The Adolescent in Society This work is considered exceptional by our editorial staff.

June 12, 2010
My life can be explained as one long list of expectations that I have fulfilled—whether it be good grades, learning to cook like “every good Indian girl should”, to the way I walk; “Shoulders back and your chin up—but don’t forget about the ground below you either.” Needless to say, I was the girl with a bloody hole in her white stockings. In between fulfilling others wishes and bringing a smile to their faces, I began to feel lost. Those restless nights when one rarely gets any sleep and ponders over useless things, I began to ask myself questions about where I stood in life. As I thrashed about in my twin-sized bed, blaming my comforters and pillow for my insomnia, I happened to glance at the digital clock by my bed and realized that I had only four hours before my psychology final in the morning. So much for having a good night’s sleep before the test.

Four short hours later, I wrenched my eyes open and tried to focus on the red blur, but no matter what time the clock read, I knew I couldn’t go back to sleep as mother cried from downstairs in a sharp and bitter voice: “Wake up!” I dragged my feet out my room and across the hallway to the perfectly painted, banana-yellow bathroom. I turned the knobs and a sudden burst of glacial water clashed against my head. I gasped as the sudden change in temperature brought goose bumps to my skin, but then I eased the knob towards the left and let the cold water find its way out of the showerhead and onto my pale, shivering body. I cautiously stepped out of the tub—“you don’t want to slip and fall, do you?” With my teeth chattering and body shaking, I pulled my head through the atrocious red sweater and pulled on the blue jeans my mother had laid out while I showered. It was Valentine’s Day; I hated the red and pink confetti, the baby cupids, the Hallmark cards that claimed “true love”. But I had to keep up my pretenses; “Always do what your elders tell you to do—it’s the only way you’ll keep everyone happy.” So, I kept the red sweater on, to please my elders.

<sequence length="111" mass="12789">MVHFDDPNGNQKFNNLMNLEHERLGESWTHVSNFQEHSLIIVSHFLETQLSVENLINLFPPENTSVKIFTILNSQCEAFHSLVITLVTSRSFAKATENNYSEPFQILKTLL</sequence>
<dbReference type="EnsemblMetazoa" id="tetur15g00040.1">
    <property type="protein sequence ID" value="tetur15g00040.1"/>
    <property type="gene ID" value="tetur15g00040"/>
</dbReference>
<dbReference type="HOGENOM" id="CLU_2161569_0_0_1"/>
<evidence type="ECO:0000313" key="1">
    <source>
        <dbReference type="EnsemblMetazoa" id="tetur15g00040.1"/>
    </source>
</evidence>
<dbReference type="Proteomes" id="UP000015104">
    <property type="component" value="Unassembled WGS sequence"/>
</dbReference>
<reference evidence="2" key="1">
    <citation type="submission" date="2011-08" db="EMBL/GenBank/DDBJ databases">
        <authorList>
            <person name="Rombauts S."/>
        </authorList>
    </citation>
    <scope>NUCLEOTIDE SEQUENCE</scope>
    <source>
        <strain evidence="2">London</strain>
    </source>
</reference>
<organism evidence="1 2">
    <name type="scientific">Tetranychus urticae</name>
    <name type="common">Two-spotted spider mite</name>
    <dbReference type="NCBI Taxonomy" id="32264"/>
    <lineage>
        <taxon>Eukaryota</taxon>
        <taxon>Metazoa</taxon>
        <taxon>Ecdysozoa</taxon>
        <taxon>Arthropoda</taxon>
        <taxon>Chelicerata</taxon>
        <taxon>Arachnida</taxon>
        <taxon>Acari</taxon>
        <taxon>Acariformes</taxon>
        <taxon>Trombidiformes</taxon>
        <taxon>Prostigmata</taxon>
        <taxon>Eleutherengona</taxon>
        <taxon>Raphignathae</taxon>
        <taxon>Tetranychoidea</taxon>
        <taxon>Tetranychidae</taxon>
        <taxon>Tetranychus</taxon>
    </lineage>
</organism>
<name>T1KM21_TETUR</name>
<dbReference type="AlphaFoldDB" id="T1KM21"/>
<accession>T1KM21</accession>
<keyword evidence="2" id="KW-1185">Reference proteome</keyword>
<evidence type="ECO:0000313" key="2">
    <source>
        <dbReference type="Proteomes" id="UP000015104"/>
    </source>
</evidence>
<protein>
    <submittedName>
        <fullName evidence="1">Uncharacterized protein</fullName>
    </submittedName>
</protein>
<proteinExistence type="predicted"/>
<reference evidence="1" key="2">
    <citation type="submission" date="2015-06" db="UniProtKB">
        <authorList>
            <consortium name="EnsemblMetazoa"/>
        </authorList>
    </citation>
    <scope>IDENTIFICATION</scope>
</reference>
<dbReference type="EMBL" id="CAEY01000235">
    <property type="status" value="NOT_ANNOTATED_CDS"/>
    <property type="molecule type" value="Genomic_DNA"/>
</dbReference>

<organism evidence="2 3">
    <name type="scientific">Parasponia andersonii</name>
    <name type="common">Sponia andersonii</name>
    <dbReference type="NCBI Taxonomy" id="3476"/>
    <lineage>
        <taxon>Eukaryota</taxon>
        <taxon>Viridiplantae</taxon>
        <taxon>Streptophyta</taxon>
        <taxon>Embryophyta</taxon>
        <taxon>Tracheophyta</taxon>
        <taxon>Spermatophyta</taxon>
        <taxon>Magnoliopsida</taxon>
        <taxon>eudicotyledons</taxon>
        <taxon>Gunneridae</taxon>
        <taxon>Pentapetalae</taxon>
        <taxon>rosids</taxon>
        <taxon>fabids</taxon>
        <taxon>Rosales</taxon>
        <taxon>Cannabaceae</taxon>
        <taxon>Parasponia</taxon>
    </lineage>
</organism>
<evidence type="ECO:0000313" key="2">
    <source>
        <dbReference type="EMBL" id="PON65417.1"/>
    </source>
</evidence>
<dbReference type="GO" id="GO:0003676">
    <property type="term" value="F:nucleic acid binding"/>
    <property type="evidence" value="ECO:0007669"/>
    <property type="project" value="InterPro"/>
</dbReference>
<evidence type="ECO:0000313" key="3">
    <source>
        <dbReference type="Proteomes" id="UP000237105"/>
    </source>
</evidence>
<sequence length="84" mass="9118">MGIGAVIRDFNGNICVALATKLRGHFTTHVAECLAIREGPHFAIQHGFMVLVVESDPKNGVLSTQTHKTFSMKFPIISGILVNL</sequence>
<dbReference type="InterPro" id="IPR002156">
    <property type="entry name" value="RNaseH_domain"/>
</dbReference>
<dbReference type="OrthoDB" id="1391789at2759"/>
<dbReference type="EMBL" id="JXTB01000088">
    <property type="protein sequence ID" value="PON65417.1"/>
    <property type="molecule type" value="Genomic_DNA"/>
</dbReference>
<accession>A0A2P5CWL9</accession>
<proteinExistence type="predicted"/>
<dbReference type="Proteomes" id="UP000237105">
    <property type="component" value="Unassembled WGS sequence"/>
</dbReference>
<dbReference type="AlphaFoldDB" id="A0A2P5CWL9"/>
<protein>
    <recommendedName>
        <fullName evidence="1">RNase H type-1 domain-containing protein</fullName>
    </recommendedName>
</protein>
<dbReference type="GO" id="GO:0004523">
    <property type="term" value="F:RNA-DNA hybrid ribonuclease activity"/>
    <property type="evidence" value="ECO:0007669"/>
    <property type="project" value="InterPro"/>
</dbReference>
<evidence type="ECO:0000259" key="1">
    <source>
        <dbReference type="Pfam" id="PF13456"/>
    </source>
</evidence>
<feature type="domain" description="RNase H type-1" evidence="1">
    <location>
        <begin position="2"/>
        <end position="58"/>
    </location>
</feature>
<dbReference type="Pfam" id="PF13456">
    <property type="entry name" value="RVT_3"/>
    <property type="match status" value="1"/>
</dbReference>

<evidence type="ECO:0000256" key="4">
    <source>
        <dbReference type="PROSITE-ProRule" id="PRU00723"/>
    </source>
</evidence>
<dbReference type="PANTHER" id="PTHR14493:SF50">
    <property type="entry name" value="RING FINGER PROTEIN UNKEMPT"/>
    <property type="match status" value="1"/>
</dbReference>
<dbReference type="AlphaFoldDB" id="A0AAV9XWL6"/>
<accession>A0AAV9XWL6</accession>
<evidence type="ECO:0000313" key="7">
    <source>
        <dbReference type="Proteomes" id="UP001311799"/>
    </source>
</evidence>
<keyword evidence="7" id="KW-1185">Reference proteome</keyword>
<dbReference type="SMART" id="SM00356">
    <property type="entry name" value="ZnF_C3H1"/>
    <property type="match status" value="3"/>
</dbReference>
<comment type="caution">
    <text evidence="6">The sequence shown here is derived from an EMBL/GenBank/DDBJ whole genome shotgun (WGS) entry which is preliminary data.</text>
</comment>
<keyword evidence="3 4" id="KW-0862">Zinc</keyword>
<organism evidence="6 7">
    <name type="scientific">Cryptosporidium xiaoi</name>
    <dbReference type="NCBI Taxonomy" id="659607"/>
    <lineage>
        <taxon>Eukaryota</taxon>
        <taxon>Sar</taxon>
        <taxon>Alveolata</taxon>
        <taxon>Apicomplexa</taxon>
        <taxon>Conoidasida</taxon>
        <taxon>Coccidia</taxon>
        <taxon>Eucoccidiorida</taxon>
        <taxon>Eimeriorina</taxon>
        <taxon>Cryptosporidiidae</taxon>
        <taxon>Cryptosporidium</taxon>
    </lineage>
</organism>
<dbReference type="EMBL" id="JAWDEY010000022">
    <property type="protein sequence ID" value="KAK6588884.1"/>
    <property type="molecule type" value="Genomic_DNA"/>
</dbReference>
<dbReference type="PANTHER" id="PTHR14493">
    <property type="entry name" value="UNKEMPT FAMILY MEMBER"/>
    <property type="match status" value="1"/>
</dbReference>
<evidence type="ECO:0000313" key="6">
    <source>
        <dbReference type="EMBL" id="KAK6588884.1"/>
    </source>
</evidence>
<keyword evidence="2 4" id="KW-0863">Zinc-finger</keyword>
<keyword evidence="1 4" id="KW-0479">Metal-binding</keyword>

I stopped my incessant thoughts as the numbers on the digital clock seemed to have run past with alarming speed and started the lengthy walk ahead of me to school. It’s not that I don’t have a car or I can’t take the yellow school bus to Memorial High, but I’ve become conscious of the extra weight I’ve gained with the McDonald’s French fries that I had guiltily swallowed during my long hours at the library. Like mother says, “A young woman like you should always be in shape. There’s simply no excuse to be overweight with all those gyms and diets out there.”

I looked up just as the school appeared ahead and I remembered to put up my mask—one that illustrated me as a confident and determined student, head of student council, chief editor of the school newspaper, and soaring high above the realms of the high school world. In all honesty, I was determined—determined to find an identity. Ridiculous I know, me going through the typical problems of a teenager in my senior year of high school, but mother says it’s normal for teenagers: “You’re going through many stages—dramatic stages. You teenagers are just searching for an identity—something to label yourselves as just like the rest of us.”
The school doors appeared before me and I bid goodbye to the rebellious teen inside of me and quickly build a red brick wall encasing her in case she accidentally tripped out. I inadvertently smiled as I enter the school, feeling a sense of peace and belonging. No matter how many times I ranted about how high school infuriated me, it brought a sense of familiarity to this lost life that I led. Sure, sometimes the impatient freshmen bouncing off the walls and the easily irritated-non-caffeinated-teachers are sometimes a bit too much to handle. I simply pass by them—mouth frozen—not daring to open up and letting it out; “A proper lady is always composed even in the most inadequate situations.” But on occasion, these feelings overflow and I turn my back on the school of smiling kids, open the back doors and walk out, heading off all the way to Atlantic City’s boardwalks—where for some time I knew where I belonged and who I was.

Today, however, I shunt aside the voices that have made me conform to their guidelines. I decide not to review my answers to the psych exam for the fourth time, not to worry about my sugar intake, not to eat another one of mother’s “nutritious tofu salads”, and enjoy reading Tuesdays with Morrie instead of waiting to tutor the late sophomore failing Art-1 while I sit in a comfortable, quiet corner of Mr. Paul’s library.





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